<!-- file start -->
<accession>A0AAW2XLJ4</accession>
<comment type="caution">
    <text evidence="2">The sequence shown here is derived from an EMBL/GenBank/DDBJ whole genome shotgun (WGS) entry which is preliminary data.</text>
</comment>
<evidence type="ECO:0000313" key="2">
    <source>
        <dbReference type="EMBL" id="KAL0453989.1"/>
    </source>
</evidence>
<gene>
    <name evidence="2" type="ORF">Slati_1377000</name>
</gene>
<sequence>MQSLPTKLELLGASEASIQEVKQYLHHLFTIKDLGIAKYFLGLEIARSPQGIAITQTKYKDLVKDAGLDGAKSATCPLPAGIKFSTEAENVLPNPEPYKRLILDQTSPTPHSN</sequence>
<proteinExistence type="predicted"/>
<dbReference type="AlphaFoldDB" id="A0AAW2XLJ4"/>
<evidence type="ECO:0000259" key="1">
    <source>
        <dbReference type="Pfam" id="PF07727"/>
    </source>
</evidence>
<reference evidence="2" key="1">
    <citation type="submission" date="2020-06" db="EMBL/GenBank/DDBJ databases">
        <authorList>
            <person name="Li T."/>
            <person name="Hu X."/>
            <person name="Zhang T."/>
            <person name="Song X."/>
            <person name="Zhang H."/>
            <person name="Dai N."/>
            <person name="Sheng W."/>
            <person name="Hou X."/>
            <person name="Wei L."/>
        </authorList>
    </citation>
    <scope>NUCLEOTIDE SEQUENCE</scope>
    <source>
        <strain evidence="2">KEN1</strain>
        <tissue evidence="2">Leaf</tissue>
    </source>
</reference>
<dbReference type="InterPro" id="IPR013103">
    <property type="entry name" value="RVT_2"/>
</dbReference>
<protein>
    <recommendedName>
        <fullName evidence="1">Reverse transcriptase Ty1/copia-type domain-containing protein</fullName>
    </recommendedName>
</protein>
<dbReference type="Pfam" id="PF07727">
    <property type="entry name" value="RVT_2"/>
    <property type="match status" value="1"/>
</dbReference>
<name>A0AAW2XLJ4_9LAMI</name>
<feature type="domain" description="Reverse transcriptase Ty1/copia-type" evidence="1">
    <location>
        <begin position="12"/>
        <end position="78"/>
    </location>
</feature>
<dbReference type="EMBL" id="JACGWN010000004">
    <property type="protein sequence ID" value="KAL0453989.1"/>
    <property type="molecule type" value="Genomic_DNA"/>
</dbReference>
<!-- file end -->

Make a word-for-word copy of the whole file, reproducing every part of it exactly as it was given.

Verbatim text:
<accession>A0AAW2XLJ4</accession>
<comment type="caution">
    <text evidence="2">The sequence shown here is derived from an EMBL/GenBank/DDBJ whole genome shotgun (WGS) entry which is preliminary data.</text>
</comment>
<evidence type="ECO:0000313" key="2">
    <source>
        <dbReference type="EMBL" id="KAL0453989.1"/>
    </source>
</evidence>
<gene>
    <name evidence="2" type="ORF">Slati_1377000</name>
</gene>
<sequence>MQSLPTKLELLGASEASIQEVKQYLHHLFTIKDLGIAKYFLGLEIARSPQGIAITQTKYKDLVKDAGLDGAKSATCPLPAGIKFSTEAENVLPNPEPYKRLILDQTSPTPHSN</sequence>
<proteinExistence type="predicted"/>
<dbReference type="AlphaFoldDB" id="A0AAW2XLJ4"/>
<evidence type="ECO:0000259" key="1">
    <source>
        <dbReference type="Pfam" id="PF07727"/>
    </source>
</evidence>
<reference evidence="2" key="1">
    <citation type="submission" date="2020-06" db="EMBL/GenBank/DDBJ databases">
        <authorList>
            <person name="Li T."/>
            <person name="Hu X."/>
            <person name="Zhang T."/>
            <person name="Song X."/>
            <person name="Zhang H."/>
            <person name="Dai N."/>
            <person name="Sheng W."/>
            <person name="Hou X."/>
            <person name="Wei L."/>
        </authorList>
    </citation>
    <scope>NUCLEOTIDE SEQUENCE</scope>
    <source>
        <strain evidence="2">KEN1</strain>
        <tissue evidence="2">Leaf</tissue>
    </source>
</reference>
<dbReference type="InterPro" id="IPR013103">
    <property type="entry name" value="RVT_2"/>
</dbReference>
<protein>
    <recommendedName>
        <fullName evidence="1">Reverse transcriptase Ty1/copia-type domain-containing protein</fullName>
    </recommendedName>
</protein>
<dbReference type="Pfam" id="PF07727">
    <property type="entry name" value="RVT_2"/>
    <property type="match status" value="1"/>
</dbReference>
<name>A0AAW2XLJ4_9LAMI</name>
<feature type="domain" description="Reverse transcriptase Ty1/copia-type" evidence="1">
    <location>
        <begin position="12"/>
        <end position="78"/>
    </location>
</feature>
<dbReference type="EMBL" id="JACGWN010000004">
    <property type="protein sequence ID" value="KAL0453989.1"/>
    <property type="molecule type" value="Genomic_DNA"/>
</dbReference>